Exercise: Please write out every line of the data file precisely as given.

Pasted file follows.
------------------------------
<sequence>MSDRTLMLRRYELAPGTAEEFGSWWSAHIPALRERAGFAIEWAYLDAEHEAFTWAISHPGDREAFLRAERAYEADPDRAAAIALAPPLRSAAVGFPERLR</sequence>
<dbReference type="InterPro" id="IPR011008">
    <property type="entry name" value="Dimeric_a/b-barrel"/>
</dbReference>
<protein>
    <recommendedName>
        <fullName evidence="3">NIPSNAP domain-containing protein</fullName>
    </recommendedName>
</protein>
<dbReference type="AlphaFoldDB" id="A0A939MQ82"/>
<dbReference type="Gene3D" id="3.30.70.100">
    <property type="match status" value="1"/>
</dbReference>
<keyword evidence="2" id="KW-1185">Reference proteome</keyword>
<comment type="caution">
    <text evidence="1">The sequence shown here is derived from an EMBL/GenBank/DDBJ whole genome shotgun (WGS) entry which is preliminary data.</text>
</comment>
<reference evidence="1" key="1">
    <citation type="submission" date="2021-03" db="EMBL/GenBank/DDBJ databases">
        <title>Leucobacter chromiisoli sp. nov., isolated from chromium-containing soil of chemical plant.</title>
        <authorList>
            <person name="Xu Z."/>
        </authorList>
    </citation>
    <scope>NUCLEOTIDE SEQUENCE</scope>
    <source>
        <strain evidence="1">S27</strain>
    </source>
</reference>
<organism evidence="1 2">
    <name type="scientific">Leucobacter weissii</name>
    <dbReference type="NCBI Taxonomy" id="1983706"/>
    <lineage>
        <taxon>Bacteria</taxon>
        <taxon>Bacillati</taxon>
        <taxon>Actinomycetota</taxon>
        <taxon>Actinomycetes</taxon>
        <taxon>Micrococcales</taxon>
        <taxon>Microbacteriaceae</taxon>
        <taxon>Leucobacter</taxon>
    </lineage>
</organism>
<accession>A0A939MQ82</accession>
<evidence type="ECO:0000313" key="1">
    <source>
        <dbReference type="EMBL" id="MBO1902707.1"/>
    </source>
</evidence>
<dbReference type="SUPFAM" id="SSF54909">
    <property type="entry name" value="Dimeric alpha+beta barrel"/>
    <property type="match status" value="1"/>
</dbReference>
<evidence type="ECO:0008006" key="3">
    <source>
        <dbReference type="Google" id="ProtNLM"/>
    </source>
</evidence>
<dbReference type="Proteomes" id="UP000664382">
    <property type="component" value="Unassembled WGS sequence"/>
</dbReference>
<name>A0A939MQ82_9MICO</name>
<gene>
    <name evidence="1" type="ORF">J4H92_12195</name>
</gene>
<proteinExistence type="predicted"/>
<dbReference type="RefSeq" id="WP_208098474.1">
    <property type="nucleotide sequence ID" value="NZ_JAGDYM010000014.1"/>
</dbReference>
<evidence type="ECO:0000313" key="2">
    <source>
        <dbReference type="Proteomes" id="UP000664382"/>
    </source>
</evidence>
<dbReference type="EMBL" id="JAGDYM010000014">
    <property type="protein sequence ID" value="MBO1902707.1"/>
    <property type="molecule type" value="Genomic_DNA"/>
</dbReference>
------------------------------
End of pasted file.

<sequence>MSDRTLMLRRYELAPGTAEEFGSWWSAHIPALRERAGFAIEWAYLDAEHEAFTWAISHPGDREAFLRAERAYEADPDRAAAIALAPPLRSAAVGFPERLR</sequence>
<dbReference type="InterPro" id="IPR011008">
    <property type="entry name" value="Dimeric_a/b-barrel"/>
</dbReference>
<protein>
    <recommendedName>
        <fullName evidence="3">NIPSNAP domain-containing protein</fullName>
    </recommendedName>
</protein>
<dbReference type="AlphaFoldDB" id="A0A939MQ82"/>
<dbReference type="Gene3D" id="3.30.70.100">
    <property type="match status" value="1"/>
</dbReference>
<keyword evidence="2" id="KW-1185">Reference proteome</keyword>
<comment type="caution">
    <text evidence="1">The sequence shown here is derived from an EMBL/GenBank/DDBJ whole genome shotgun (WGS) entry which is preliminary data.</text>
</comment>
<reference evidence="1" key="1">
    <citation type="submission" date="2021-03" db="EMBL/GenBank/DDBJ databases">
        <title>Leucobacter chromiisoli sp. nov., isolated from chromium-containing soil of chemical plant.</title>
        <authorList>
            <person name="Xu Z."/>
        </authorList>
    </citation>
    <scope>NUCLEOTIDE SEQUENCE</scope>
    <source>
        <strain evidence="1">S27</strain>
    </source>
</reference>
<organism evidence="1 2">
    <name type="scientific">Leucobacter weissii</name>
    <dbReference type="NCBI Taxonomy" id="1983706"/>
    <lineage>
        <taxon>Bacteria</taxon>
        <taxon>Bacillati</taxon>
        <taxon>Actinomycetota</taxon>
        <taxon>Actinomycetes</taxon>
        <taxon>Micrococcales</taxon>
        <taxon>Microbacteriaceae</taxon>
        <taxon>Leucobacter</taxon>
    </lineage>
</organism>
<accession>A0A939MQ82</accession>
<evidence type="ECO:0000313" key="1">
    <source>
        <dbReference type="EMBL" id="MBO1902707.1"/>
    </source>
</evidence>
<dbReference type="SUPFAM" id="SSF54909">
    <property type="entry name" value="Dimeric alpha+beta barrel"/>
    <property type="match status" value="1"/>
</dbReference>
<evidence type="ECO:0008006" key="3">
    <source>
        <dbReference type="Google" id="ProtNLM"/>
    </source>
</evidence>
<dbReference type="Proteomes" id="UP000664382">
    <property type="component" value="Unassembled WGS sequence"/>
</dbReference>
<name>A0A939MQ82_9MICO</name>
<gene>
    <name evidence="1" type="ORF">J4H92_12195</name>
</gene>
<proteinExistence type="predicted"/>
<dbReference type="RefSeq" id="WP_208098474.1">
    <property type="nucleotide sequence ID" value="NZ_JAGDYM010000014.1"/>
</dbReference>
<evidence type="ECO:0000313" key="2">
    <source>
        <dbReference type="Proteomes" id="UP000664382"/>
    </source>
</evidence>
<dbReference type="EMBL" id="JAGDYM010000014">
    <property type="protein sequence ID" value="MBO1902707.1"/>
    <property type="molecule type" value="Genomic_DNA"/>
</dbReference>